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Biomedicines, Volume 12, Issue 6 (June 2024) – 209 articles

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16 pages, 787 KiB  
Review
Tissue-Resident Memory T Cells in Gastrointestinal Cancers: Prognostic Significance and Therapeutic Implications
by Hiromichi Sato, Sikun Meng, Tomoaki Hara, Yoshiko Tsuji, Yasuko Arao, Kazuki Sasaki, Shogo Kobayashi, Eric di Luccio, Takaaki Hirotsu, Taroh Satoh, Yuichiro Doki, Hidetoshi Eguchi and Hideshi Ishii
Biomedicines 2024, 12(6), 1342; https://doi.org/10.3390/biomedicines12061342 - 17 Jun 2024
Abstract
Gastrointestinal cancers, which include a variety of esophageal and colorectal malignancies, present a global health challenge and require effective treatment strategies. In the evolving field of cancer immunotherapy, tissue-resident memory T cells (Trm cells) have emerged as important players in the immune response [...] Read more.
Gastrointestinal cancers, which include a variety of esophageal and colorectal malignancies, present a global health challenge and require effective treatment strategies. In the evolving field of cancer immunotherapy, tissue-resident memory T cells (Trm cells) have emerged as important players in the immune response within nonlymphoid tissues. In this review, we summarize the characteristics and functions of Trm cells and discuss their profound implications for patient outcomes in gastrointestinal cancers. Positioned strategically in peripheral tissues, Trm cells have functions beyond immune surveillance, affecting tumor progression, prognosis, and response to immunotherapy. Studies indicate that Trm cells are prognostic markers and correlate positively with enhanced survival. Their presence in the tumor microenvironment has sparked interest in their therapeutic potential, particularly with respect to immune checkpoint inhibitors, which may improve cancer treatment. Understanding how Trm cells work will not only help to prevent cancer spread through effective treatment but will also contribute to disease prevention at early stages as well as vaccine development. The role of Trm cells goes beyond just cancer, and they have potential applications in infectious and autoimmune diseases. This review provides a thorough analysis of Trm cells in gastrointestinal cancers, which may lead to personalized and effective cancer therapies. Full article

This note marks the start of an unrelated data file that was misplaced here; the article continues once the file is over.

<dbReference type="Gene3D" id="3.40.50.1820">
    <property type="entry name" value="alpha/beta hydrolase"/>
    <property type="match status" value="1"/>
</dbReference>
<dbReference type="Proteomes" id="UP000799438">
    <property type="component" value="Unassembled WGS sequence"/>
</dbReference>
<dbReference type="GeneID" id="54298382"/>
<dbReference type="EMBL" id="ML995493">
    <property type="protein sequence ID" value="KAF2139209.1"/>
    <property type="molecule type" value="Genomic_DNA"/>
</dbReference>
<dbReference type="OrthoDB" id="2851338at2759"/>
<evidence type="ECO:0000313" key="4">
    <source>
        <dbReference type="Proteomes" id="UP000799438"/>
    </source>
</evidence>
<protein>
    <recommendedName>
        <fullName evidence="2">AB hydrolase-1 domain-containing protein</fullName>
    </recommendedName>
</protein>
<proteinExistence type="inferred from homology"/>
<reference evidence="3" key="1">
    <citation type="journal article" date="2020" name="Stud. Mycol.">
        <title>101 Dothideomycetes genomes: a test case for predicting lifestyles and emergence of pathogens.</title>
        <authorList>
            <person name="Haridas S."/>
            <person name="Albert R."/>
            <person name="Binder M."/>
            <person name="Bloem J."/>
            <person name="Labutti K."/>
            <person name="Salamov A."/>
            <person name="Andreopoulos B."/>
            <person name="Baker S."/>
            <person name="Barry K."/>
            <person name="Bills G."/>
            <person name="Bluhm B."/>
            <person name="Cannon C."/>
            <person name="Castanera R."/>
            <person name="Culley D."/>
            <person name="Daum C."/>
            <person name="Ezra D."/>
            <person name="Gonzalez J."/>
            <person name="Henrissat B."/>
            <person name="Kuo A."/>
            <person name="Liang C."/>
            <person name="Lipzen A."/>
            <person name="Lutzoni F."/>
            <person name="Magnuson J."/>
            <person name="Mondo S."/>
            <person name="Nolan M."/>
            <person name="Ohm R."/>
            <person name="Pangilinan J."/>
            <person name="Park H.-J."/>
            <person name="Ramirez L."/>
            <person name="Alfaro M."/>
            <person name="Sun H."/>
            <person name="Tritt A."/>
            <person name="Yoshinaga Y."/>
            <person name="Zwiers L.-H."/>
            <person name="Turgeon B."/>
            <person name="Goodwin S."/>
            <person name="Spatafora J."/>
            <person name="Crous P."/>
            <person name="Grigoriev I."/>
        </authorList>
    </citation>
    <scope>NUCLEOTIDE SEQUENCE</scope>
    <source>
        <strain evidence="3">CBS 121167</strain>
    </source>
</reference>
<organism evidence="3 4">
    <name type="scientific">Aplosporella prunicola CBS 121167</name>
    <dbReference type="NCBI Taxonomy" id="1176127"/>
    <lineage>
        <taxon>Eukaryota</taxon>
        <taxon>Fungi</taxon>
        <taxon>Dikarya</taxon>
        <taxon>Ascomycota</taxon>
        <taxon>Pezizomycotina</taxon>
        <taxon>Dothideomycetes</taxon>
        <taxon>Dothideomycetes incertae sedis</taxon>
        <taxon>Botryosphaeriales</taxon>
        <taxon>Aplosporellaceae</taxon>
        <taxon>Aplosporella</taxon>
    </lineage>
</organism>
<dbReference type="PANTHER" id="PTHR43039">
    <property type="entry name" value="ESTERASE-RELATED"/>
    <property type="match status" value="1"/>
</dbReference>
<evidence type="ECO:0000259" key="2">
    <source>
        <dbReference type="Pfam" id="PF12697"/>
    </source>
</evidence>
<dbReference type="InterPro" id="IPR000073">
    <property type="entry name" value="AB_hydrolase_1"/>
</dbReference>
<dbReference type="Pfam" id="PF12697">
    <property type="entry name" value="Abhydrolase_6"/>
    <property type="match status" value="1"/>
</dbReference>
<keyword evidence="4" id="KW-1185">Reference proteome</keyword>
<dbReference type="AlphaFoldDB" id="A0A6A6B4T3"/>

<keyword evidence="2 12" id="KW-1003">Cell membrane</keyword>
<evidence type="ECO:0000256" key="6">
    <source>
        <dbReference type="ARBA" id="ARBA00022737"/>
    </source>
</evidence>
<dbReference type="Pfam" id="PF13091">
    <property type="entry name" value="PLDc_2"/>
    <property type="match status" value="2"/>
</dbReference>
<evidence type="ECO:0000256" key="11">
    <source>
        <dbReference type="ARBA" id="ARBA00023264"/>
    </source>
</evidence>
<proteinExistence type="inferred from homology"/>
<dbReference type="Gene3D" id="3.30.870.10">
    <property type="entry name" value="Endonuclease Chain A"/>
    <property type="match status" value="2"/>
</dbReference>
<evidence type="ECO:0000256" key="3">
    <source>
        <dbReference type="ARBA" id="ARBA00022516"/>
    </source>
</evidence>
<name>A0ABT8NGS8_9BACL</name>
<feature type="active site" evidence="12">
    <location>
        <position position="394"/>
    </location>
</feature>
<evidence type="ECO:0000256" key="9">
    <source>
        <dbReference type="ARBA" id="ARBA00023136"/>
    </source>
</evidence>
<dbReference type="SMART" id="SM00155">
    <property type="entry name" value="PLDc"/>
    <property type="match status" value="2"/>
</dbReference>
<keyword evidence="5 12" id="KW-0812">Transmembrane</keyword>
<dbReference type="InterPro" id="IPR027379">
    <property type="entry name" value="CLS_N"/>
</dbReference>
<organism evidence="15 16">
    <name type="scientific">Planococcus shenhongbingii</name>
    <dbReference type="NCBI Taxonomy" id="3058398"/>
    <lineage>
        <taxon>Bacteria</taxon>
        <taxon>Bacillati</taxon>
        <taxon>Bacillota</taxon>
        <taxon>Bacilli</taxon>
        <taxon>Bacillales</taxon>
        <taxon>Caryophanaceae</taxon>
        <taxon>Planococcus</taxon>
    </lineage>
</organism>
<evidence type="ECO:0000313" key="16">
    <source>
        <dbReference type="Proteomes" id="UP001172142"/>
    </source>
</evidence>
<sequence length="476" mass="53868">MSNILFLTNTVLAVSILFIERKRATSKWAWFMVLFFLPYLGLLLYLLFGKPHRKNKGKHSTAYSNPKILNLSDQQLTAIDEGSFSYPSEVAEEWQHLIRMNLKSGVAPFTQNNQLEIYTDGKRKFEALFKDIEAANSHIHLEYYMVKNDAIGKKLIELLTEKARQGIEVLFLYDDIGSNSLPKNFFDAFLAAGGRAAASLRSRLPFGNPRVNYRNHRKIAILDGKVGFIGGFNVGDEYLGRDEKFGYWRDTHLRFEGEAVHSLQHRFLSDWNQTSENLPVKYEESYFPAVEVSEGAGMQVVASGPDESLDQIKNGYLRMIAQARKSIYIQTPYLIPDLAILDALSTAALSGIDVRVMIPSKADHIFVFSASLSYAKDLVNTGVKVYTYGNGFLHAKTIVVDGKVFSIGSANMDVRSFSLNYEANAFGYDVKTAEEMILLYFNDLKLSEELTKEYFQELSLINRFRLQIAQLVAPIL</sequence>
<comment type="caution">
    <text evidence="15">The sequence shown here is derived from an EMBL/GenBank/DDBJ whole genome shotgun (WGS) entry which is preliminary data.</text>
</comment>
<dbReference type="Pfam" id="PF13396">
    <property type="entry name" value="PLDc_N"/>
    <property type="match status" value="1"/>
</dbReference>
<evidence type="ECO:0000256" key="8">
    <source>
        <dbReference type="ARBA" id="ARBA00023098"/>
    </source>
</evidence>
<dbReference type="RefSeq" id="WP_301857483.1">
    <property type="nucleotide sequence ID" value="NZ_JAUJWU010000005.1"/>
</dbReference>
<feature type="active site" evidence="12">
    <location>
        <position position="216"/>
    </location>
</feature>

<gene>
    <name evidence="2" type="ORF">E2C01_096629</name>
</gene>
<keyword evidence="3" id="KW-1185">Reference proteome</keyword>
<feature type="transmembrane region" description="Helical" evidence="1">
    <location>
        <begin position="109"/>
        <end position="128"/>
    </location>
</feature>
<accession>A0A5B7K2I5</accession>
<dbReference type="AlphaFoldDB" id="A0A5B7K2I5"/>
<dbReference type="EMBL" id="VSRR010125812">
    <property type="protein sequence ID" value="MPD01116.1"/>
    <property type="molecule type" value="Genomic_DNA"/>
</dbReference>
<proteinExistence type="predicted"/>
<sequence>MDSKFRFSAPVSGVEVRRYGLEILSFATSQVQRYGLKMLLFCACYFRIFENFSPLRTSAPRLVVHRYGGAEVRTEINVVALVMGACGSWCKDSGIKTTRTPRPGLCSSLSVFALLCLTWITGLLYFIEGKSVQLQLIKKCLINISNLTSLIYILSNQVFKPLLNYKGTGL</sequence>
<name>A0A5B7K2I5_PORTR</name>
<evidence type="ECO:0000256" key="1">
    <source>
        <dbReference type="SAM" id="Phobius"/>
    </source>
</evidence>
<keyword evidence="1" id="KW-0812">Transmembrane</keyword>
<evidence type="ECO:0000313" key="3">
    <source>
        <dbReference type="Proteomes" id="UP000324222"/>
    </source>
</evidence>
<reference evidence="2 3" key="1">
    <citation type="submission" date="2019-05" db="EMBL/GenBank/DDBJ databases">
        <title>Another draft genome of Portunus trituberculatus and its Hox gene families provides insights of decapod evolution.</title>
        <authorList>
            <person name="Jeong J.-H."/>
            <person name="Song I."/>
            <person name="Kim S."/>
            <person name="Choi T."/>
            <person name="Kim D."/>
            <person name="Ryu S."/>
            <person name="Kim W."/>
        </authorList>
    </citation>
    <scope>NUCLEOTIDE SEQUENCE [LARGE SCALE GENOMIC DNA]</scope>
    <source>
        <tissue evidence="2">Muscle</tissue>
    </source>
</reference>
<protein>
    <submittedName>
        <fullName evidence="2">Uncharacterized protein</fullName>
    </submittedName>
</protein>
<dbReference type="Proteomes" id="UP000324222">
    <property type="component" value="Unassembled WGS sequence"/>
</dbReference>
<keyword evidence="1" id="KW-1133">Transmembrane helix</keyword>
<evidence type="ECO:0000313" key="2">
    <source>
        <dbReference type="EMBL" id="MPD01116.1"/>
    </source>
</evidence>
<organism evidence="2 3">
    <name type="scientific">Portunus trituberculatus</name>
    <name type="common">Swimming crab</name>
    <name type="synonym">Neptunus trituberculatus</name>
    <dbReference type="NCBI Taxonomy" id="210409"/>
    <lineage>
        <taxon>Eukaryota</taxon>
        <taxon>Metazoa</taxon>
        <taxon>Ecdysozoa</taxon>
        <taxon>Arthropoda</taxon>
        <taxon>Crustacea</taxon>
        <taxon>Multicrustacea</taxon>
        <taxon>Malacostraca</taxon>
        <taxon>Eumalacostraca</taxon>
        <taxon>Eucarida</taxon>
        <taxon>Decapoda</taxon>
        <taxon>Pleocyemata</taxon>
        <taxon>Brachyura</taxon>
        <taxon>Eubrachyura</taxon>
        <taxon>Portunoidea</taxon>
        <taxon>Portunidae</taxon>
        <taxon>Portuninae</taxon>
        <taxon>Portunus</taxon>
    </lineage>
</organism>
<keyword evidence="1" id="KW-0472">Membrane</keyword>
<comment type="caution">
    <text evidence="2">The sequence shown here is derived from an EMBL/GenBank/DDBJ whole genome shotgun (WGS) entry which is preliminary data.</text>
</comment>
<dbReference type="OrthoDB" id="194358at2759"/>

(This article belongs to the Special Issue Advances in Diagnosis and Treatment of Cancer in Digestive Organs)
15 pages, 814 KiB  
Article
Exploring Periodontal Conditions, Salivary Markers, and Systemic Inflammation in Patients with Cardiovascular Diseases